Putin, Poroshenko shake hands as Minsk forum to discuss Ukrainian peace plan
Vladimir Putin and Petro Poroshenko shook hands as talks between the Eurasian Customs Union, EU and Ukraine began in Minsk. The crisis in eastern Ukraine is likely to dominate the agenda, with Poroshenko calling on the forum to accept his peace plan.
Putin and Poroshenko greeted each other with a handshake as they met in the Belarusian capital at the start of talks on the Ukrainian crisis.
In the opening statement, Russia's president said that Moscow is interested in not only maintaining its cooperation with Ukraine, but even expanding it.
However, Putin expressed doubt that the two countries will be able to achieve this goal in case of Kiev’s association with the European Union gets enacted. Moscow will be forced to implement countermeasures if this happens, he added.
“We do not want to discriminate against anybody,” he said. “We are simply going to implement a standard trade regime regarding Ukraine – the same, which is used in relations between Russia and the EU.”
Ukraine’s Petro Poroshenko stated the goal of his visit is to do everything possible to stop bloodshed in the country's restive east and begin process of finding a political compromise. The effective means for that is establishing good border controls, he noted.
Poroshenko also called on the meeting to accept his peace plan for Donbass, a historical name for Ukraine’s eastern provinces.
“I am convinced this plan remains relevant today and would be an effective means to stop the bloodshed and to start rebuilding Donbass,” he said, pledging to take the interests of the people living in the region into account.
In his turn, Kazakhstan’s President Nursultan Nazarbayev urged the Customs Union of Russia, Belarus and Kazakhstan to provide joint humanitarian aid to Ukraine.
"A break for a truce is essential," Nazarbayev said, adding that a ceasefire should be announced in Ukraine in order “for the children and women affected by the conflict to get help.”
Praising the initiative, Poroshenko said an international forum on the humanitarian crisis in eastern Ukraine is set for autumn; both the EU and Customs Union are invited to take part.
— Irina Galushko (@IrinaGalushkoRT) August 26, 2014
The negotiations in Minsk are part of a Customs Union summit, which also includes the Ukrainian president and representatives of the European Commission, the Kremlin’s press service said prior to the meeting. The Customs Union comprises Russia, Belarus and Kazakhstan.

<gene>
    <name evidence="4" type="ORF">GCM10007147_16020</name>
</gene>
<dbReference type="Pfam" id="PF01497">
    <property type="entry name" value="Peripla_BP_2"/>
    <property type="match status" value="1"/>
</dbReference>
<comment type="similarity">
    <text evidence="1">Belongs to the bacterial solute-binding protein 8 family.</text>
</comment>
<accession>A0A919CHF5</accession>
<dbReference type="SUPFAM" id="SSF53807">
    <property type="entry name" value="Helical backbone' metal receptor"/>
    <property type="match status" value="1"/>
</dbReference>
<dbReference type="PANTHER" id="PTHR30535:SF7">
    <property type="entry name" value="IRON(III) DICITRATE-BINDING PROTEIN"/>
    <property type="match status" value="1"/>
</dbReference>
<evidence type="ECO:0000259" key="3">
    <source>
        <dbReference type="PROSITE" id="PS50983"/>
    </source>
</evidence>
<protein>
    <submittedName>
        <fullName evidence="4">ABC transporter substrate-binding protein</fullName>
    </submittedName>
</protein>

The humanitarian situation in eastern Ukraine will be discussed during the meeting between the Customs Union and Ukraine, according to Putin's spokesman Dmitry Peskov.
“[One] can’t ignore the catastrophic situation in eastern regions of Ukraine, especially in Donetsk and Lugansk [Regions],” he said, adding that the key issue on the agenda is “the relations between and countries of the Customs Union and Ukraine, including in the aftermath of the signing of the Kiev Association Agreement.”
Peskov also didn’t exclude the bilateral meeting between Putin and his Ukrainian counterpart.
“There are many issues for discussion [between Putin and Poroshenko],” he said, “They [issues] include Ukrainian domestic crisis and terrible humanitarian catastrophe in the country’s east, and the necessity of the ceasefire.”
— Irina Galushko (@IrinaGalushkoRT) August 26, 2014
Putin and Poroshenko may also discuss “bilateral relations between Russian Federation and Ukraine,” including in the aftermath of Kiev’s signing the European Trade Association Agreement with the EU.
The bilateral talks between Putin and Poroshenko, if they take place, will be the first negotiations between the leaders. They last met during the D-Day anniversary commemorations in Normandy, France on June 6 – a day before Poroshenko’s inauguration as Ukrainian president. However, that meeting lasted less than 10 minutes and included German Chancellor Angela Merkel and French President François Hollande.
In Minsk, the European Union will be represented by foreign policy chief Catherine Ashton, Energy Commissioner Günther Oettinger and Trade Commissioner Karel De Gucht.
Ukraine’s President Petro Poroshenko said ahead of the talks said that he intends to discuss a peaceful way of regulating the crisis in eastern Ukraine.
“The intensity of the dialogue [in Minsk] will be very high,” said Poroshenko, adding that the key issue of the talks will be peace.
“The Ukrainian nation and I stand firm that a peaceful plan of [solving crisis in] Ukraine should come into force,” he added.
Kiev’s military crackdown in the southeast of the country began in April after the people in eastern Donetsk and Lugansk Regions refused to recognize the new coup-imposed authorities and demanded federalization of the country.
According to the UN, over 2,000 people have so far been killed and over 5,000 wounded in the fighting.
On Monday, Russia commenced the distribution of humanitarian aid in the city of Lugansk. But, the humanitarian situation remains “critical” in the city as people are forced to survive without electricity, water and communications due to ongoing fighting between the Kiev troops and the local self-defense forces, Lugansk City Council said.
Russian Foreign Minister Sergey Lavrov spoke about the necessity of talks in Minsk to regulate the situation in Ukraine’s east.
“All the participants [of the talks in Minsk] agree that it is necessary to start a political dialogue,” said Lavrov.
He added that Russia is willing and ready to participate in full in any type of negotiations on ending hostilities in the east, and expressed hope that the meeting in Minsk will include a focus on the crisis in Ukraine.
“We [Russia] are ready to all type of negotiations, if only we had a result,” he added.